Many Protestants treat Roman Catholicism as just another Christian denomination. “Sure,” they say, “we might disagree with them about a large number of secondary issues, but when it comes to the gospel, we are in basic agreement.” But these people are uninformed about the true nature of Catholicism and how their tradition distorts the simplicity of the gospel. It is on the issue of the gospel, rather than moral issues, where there is the most disagreement.
1. The Council of Trent anathematizes all Protestants who don’t agree with Roman Catholic doctrine. To give one example:
“But if any one receive not, as sacred and canonical, the said books [includes deuterocanonicals] entire with all their parts, as they have been used to be read in the Catholic Church, and as they are contained in the old Latin vulgate edition; and knowingly and deliberately contemn the traditions aforesaid; let him be anathema” (4th Session).
This was “corrected” at Vatican II and now Protestants are seen as “separated brethren” rather than as anathematized heretics.
2. Indulgences (even plenary ones) are still practiced in Roman Catholicism:
“An indulgence is a remission before God of the temporal punishment due to sins whose guilt has already been forgiven, which the faithful Christian who is duly disposed gains under certain prescribed conditions through the action of the Church which, as the minister of redemption, dispenses and applies with authority the treasury of the satisfactions of Christ and the saints. ‘An indulgence is partial or plenary according as it removes either part or all of the temporal punishment due to sin.’ The faithful can gain indulgences for themselves or apply them to the dead” (Catechism 1417).
Here is one modern example.
3. They believe Muslims worship the same God we do and that people can be saved apart from faith in Christ:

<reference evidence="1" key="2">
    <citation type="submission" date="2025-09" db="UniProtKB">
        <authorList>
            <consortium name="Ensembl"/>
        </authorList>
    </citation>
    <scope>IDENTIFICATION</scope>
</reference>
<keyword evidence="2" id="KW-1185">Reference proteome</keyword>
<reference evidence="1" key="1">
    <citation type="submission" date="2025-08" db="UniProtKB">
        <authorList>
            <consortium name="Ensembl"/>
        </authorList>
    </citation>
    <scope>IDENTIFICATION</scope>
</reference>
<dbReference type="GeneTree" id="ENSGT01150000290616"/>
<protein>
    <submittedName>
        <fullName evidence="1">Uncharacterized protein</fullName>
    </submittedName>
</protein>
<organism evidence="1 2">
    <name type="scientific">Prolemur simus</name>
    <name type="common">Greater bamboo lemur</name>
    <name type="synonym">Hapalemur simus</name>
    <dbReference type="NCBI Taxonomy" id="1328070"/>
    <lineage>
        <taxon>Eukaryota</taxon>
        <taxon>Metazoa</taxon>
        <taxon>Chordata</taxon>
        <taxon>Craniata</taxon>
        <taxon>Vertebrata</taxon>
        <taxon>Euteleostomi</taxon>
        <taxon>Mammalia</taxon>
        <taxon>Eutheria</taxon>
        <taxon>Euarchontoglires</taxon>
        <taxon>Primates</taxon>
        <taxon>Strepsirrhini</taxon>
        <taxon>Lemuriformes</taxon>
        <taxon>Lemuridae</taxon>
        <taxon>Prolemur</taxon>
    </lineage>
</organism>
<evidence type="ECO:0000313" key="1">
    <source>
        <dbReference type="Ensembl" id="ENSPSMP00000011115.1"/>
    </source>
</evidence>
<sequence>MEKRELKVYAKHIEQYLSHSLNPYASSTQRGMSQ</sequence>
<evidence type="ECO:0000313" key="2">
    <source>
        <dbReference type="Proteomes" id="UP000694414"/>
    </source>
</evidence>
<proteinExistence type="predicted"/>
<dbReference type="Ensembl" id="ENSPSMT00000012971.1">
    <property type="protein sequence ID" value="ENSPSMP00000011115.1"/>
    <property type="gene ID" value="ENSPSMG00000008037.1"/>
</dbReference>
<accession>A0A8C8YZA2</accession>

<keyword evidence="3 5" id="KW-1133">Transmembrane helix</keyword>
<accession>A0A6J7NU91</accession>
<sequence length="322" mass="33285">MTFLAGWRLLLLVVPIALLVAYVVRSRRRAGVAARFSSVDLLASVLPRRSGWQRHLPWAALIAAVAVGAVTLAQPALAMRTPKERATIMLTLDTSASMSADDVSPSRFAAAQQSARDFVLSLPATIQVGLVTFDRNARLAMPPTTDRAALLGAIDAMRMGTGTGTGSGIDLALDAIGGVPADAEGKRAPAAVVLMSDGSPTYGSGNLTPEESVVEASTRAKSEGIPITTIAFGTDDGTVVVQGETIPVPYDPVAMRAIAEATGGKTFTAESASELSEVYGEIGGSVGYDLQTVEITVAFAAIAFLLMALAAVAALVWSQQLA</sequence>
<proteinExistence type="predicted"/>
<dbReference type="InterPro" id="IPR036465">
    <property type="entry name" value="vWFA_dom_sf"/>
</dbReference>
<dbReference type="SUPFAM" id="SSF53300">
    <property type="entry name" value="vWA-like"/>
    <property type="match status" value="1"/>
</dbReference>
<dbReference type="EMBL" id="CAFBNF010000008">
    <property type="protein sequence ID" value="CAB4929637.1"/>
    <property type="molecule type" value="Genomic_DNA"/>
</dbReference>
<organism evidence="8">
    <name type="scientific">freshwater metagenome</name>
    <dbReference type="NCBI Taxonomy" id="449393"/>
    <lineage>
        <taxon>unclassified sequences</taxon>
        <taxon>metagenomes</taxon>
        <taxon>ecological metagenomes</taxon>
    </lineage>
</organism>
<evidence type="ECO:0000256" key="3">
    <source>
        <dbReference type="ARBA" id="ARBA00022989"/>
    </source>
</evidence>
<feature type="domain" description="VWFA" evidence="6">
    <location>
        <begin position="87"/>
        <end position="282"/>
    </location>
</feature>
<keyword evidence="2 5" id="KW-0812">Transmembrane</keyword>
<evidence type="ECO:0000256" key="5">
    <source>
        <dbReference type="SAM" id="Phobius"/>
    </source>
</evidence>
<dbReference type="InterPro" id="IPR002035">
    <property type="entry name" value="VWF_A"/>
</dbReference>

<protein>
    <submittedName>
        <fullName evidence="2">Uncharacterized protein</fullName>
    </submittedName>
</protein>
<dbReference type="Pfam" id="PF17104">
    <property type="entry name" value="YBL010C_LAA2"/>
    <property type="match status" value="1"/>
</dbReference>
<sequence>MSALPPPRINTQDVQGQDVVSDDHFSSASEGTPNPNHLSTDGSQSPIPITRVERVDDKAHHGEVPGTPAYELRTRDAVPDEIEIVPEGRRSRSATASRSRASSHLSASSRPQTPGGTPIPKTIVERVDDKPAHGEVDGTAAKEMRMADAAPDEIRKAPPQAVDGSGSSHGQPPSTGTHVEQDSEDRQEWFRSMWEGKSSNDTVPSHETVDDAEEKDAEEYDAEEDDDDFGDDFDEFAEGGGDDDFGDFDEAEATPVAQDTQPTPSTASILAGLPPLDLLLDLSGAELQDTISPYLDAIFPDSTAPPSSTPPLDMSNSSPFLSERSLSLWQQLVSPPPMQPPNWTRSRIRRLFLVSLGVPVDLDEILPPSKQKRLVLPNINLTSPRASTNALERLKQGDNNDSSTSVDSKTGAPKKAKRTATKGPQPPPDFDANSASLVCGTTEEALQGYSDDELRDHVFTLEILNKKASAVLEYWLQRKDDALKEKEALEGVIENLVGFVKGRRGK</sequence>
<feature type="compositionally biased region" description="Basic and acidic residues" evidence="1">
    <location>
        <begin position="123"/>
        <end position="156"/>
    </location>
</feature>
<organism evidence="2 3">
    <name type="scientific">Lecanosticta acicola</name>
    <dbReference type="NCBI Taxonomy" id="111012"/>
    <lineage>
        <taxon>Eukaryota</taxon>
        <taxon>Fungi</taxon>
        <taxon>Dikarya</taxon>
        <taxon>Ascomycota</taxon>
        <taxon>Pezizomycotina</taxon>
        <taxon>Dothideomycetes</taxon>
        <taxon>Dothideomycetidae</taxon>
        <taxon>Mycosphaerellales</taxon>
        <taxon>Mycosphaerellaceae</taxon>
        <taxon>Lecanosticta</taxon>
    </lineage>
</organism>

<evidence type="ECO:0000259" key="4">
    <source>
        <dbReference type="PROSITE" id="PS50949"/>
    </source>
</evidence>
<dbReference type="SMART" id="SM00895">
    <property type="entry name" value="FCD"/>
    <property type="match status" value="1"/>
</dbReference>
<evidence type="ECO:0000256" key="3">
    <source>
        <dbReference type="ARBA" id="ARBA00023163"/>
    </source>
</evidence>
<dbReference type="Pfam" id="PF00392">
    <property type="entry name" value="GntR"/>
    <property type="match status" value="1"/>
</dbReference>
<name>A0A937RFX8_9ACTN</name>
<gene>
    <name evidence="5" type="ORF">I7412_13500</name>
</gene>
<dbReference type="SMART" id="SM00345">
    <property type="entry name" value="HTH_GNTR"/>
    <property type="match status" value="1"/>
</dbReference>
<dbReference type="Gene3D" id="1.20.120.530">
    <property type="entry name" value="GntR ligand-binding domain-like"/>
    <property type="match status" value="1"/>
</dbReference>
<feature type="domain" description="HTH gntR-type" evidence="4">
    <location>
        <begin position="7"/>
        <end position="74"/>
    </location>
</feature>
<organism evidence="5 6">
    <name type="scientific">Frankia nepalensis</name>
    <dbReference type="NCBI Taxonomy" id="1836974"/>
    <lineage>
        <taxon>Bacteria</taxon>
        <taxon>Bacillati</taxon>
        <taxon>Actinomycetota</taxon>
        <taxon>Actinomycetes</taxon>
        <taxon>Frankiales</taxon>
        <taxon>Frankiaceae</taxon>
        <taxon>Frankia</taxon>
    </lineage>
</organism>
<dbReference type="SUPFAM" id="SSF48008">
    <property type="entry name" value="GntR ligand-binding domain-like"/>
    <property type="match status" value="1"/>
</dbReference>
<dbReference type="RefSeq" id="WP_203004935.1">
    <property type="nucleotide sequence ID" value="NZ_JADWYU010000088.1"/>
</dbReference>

“The plan of salvation also includes those who acknowledge the Creator, in the first place amongst whom are the Muslims; these profess to hold the faith of Abraham, and together with us they adore the one, merciful God, mankind’s judge on the last day” (Catechism 841).
“Those who, through no fault of their own, do not know the Gospel of Christ or his Church, but who nevertheless seek God with a sincere heart, and, moved by grace, try in their actions to do his will as they know it through the dictates of their conscience – those too may achieve eternal salvation” (Catechism 847).
Compare that with 1 John 2:23: “No one who denies the Son has the Father. Whoever confesses the Son has the Father also.” Muslims deny the Son because they reject the crucifixion and resurrection of Christ, not to mention his deity.
Needless to say, the author of Hebrews would disagree: “And without faith it is impossible to please him, for whoever would draw near to God must believe that he exists and that he rewards those who seek him” (Heb 11:6).
5. Catholics worship the consecrated host during the Mass:
“Wherefore, there is no room left for doubt, that all the faithful of Christ may, according to the custom ever received in the Catholic Church, render in veneration the worship of latria, which is due to the true God, to this most holy sacrament” (Trent, Session 13, Chapter 5).